"The privilege afforded not only extends to answers that would in themselves support a conviction under a federal criminal statute but likewise embraces those which would furnish a link in the chain of evidence needed to prosecute the claimant for a federal crime."

The Supreme Court has yet to declare a registration statute null and void on the ground that it violated the self-incrimination clause of the Fifth Amendment, but language in several decisions of that Court lends support to the decision in Russell, supra.

In United States v. Sullivan, 274 U.S. 259, 47 S.Ct. 607, 71 L.Ed. 1037 (1927), the defendant was convicted for refusing to file an income tax return. The defendant argued that since his income was derived from a business, the operation of which violated the National Prohibition Act, the filing of a return would necessarily incriminate him, and therefore, under the Fifth Amendment, he was excused from filing. Writing for the Court, Justice Holmes stated 274 U. S. at pages 263, 264, 47 S.Ct. at pages 607, 71 L.Ed. 1037:

"* * * If the form of the return provided called for answers that the defendant was privileged from making he could have raised the objection in the return, but could not on that account refuse to make any return at all. * * * If the defendant desired to test that or any other point he should have tested it in the return so that it could be passed upon. He could not draw a conjurer's circle around the whole matter by his own declaration that to write any word upon the government blank would bring him into danger of the law." (Emphasis added.)

Section 5841 differs from the provisions requiring the filing of income tax returns in that the only major effect of Section 5841 is to produce incriminating information.

In Communist Party of the United States v. Subversive Activities Control Board, 367 U.S. 1, 81 S.Ct. 1357, 6 L.Ed. 2d 625 (1961), the Court divided 5 to 4 on a wide range of constitutional issues.6 The majority opinion, written by Mr. Justice Frankfurter, did not reach the question of whether the registration provision in the Subversive Activities Control Act, 50 U.S.C. § 781 et seq., was unconstitutional as a violation of the selfincrimination clause. However, dictum on this point, distinguishing the case before the Court from Sullivan, supra, supports the decision in Russell:

"Perhaps Sullivan is distinguishable, however, from the situation of registration under the Subversive Activities Control Act. Tax returns must be filed generally, and answers to tax return questions may involve any of a wide variety of activities, whereas the obligation to file a registration statement compels a few particular individuals to come forward, to identify themselves, and to suggest, at least, their connection with a relatively limited potential sphere of criminal conduct. Then, too, in Sullivan, Mr. Justice Holmes assumed that some, at least, of the answers to the questions on the tax return would not have been incriminating, whereas in the case of the registration statement, any claim of the privilege would involve the withholding of all information * * *." 367 U.S. 108, 109, 81 S.Ct. 1417, 6 L. Ed.2d 625.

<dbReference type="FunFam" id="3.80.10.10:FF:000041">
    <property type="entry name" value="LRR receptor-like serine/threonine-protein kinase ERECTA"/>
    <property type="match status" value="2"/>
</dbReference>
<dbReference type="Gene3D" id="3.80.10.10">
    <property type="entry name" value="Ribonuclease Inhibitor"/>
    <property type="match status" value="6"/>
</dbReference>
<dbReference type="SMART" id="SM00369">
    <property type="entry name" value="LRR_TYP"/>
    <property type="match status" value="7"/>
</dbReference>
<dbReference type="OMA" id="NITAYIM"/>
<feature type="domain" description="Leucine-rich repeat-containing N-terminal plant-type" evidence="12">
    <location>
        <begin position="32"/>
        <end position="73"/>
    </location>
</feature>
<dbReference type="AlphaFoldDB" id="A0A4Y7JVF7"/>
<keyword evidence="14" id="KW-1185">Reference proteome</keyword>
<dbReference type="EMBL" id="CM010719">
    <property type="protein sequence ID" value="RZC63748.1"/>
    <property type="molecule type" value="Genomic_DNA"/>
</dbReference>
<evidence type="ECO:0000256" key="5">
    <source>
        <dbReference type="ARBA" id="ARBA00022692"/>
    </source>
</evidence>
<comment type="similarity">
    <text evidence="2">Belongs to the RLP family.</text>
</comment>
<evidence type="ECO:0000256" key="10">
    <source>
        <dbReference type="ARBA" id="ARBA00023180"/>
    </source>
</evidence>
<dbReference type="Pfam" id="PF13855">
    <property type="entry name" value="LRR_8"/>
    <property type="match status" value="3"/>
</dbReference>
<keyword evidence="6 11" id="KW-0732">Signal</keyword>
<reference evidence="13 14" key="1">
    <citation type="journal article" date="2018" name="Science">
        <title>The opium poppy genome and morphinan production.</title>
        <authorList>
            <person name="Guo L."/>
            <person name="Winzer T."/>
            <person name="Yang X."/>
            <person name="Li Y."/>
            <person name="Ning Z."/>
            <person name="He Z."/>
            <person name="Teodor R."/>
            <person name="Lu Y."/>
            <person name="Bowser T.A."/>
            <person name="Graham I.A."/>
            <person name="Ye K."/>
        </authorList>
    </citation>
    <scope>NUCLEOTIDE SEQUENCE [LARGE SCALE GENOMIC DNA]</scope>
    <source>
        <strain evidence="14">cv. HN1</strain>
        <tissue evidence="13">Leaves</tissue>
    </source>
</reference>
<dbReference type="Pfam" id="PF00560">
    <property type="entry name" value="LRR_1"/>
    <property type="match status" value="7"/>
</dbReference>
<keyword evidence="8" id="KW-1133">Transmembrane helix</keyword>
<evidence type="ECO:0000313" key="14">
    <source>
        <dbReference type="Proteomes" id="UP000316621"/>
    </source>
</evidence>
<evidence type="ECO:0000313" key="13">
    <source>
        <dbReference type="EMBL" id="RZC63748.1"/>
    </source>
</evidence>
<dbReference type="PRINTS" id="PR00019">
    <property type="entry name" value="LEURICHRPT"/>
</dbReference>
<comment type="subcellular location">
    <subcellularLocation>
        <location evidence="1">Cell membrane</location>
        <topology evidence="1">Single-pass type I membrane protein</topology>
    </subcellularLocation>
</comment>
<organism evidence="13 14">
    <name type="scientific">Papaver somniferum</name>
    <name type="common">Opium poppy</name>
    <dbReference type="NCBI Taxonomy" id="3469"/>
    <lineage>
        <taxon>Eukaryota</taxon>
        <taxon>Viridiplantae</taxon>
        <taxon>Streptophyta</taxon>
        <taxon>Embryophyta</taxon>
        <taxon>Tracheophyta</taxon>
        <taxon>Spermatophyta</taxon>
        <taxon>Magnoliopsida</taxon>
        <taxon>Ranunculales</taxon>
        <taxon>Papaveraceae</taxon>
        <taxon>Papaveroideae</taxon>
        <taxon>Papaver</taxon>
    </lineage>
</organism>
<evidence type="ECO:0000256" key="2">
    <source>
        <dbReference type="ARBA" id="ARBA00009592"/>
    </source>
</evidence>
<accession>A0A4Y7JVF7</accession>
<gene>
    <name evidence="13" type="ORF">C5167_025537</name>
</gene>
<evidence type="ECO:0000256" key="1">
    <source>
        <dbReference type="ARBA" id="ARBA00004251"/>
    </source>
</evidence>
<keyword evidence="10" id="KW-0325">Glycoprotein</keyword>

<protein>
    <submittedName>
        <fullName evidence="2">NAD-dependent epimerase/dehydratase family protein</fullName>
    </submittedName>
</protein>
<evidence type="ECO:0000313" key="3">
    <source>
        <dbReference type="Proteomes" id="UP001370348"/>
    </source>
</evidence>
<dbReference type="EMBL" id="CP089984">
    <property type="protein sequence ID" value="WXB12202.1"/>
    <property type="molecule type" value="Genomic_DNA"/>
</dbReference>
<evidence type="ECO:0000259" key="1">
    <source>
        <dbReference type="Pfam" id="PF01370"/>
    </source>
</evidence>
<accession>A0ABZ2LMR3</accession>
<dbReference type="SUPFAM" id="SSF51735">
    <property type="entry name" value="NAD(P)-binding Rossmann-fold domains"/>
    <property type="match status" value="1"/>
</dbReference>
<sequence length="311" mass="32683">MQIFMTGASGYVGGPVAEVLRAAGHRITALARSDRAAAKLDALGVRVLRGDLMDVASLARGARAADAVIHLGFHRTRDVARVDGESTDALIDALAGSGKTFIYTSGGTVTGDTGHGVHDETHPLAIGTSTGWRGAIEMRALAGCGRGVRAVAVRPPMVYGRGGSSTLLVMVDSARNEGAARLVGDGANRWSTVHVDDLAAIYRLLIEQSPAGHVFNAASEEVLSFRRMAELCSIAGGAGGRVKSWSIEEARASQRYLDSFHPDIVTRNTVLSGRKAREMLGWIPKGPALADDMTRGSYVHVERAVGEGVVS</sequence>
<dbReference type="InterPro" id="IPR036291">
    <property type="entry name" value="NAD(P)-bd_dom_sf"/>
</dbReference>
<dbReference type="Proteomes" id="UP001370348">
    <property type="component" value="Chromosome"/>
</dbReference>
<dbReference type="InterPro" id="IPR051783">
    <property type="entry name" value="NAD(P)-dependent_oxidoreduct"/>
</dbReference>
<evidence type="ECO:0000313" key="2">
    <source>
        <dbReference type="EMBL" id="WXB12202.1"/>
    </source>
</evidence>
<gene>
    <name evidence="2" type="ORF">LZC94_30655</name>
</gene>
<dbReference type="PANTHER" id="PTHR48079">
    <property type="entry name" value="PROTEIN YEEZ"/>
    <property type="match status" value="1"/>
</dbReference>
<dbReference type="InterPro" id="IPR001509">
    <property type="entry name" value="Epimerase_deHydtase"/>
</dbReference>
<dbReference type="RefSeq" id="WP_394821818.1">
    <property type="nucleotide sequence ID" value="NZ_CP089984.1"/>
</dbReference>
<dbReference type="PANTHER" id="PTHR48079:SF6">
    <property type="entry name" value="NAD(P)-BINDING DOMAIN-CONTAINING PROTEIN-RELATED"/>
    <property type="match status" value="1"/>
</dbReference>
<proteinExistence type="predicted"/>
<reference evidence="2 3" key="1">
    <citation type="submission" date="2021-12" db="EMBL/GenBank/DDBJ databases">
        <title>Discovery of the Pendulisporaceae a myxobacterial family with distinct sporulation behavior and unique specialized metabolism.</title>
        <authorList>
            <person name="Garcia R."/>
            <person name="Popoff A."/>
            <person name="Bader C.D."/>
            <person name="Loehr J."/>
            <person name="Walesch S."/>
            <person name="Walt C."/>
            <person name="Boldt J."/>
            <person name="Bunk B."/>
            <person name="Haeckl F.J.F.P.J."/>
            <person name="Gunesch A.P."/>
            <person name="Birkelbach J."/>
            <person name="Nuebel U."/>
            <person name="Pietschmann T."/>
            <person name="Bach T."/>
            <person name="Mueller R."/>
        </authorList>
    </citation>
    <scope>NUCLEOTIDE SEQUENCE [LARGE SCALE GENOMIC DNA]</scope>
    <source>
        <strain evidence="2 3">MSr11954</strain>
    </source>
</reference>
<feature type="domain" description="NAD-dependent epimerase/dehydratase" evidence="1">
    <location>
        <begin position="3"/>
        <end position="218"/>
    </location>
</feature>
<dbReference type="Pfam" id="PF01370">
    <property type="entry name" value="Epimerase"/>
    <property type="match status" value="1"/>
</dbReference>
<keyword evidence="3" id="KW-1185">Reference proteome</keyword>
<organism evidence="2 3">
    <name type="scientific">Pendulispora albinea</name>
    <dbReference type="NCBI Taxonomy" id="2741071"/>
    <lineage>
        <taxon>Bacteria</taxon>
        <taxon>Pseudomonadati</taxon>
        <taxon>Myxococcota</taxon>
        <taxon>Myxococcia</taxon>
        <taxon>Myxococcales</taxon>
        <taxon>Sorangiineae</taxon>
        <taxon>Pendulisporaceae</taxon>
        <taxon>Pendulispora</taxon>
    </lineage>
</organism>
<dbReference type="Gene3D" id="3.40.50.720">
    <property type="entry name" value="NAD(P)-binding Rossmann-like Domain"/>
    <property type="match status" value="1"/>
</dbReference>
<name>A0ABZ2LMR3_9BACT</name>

It should be noted that this dictum is wholly consistent with the following position taken in the dissent written by Mr. Justice Brennan, in which the Chief Justice concurred, except that this dissent takes the view that the self-incrimination question should have been reached:

"A claim of privilege on the registration form which names the official would be self-defeating. For if the admission of officership in the Communist Party is incriminating, then a claim of privilege by name would amount to the very same admission — the claimant would be asserting that he could not complete, sign or file a form because the admission of his officership would incriminate him. * * * Claiming the privilege here does more than attract suspicion to the claimant; it admits an element of his possible criminality. Moreover, registration is unique because of the initial burden it puts on the potential defendant to come forward and claim the privilege. He may thereby arouse suspicions that previously had not even existed and, indeed, virtually establish a prima facie case against himself. The usual situation in which the privilege is invoked is a judicial, legislative, or administrative proceeding in which the person claiming it appears because there is already some reason to think that
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  • United States v. Thompson
    • United States
    • U.S. District Court — District of Delaware
    • November 19, 1968
    ...1963); Mares v. United States, 319 F.2d 71 (C.A.10, 1963); Russell v. United States, 306 F.2d 402 (C.A.9, 1962); United States v. Fleish, 227 F. Supp. 967 (E.D.Mich.1964). 5 The constitutionality of a prosecution for possession of an unlawfully transferred firearm was an issue in a case dec......
  • Haynes v. United States
    • United States
    • U.S. Supreme Court
    • January 29, 1968
    ...States, 9 Cir., 306 F.2d 402; Dugan v. United States, 7 Cir., 341 F.2d 85; McCann v. United States D.C., 217 F.Supp. 751; United States v. Fleish, D.C., 227 F.Supp. 967. See also Lovelace v. United States, supra, 357 F.2d at 309. 10 In particular, the United States emphasizes the position o......
  • Deckard v. United States
    • United States
    • U.S. Court of Appeals — Eighth Circuit
    • August 7, 1967
    ...v. United States, 357 F.2d 306, 307-309 (5 Cir. 1966); McCann v. United States, 217 F.Supp. 751 (D.Colo.1963); United States v. Fleish, 227 F.Supp. 967 (E.D.Mich.1964). See United States v. Mares, 208 F.Supp. 550, 551 (D.Colo. 1962), aff'd 319 F.2d 71 (10 Cir. 1963). On the other hand, as i......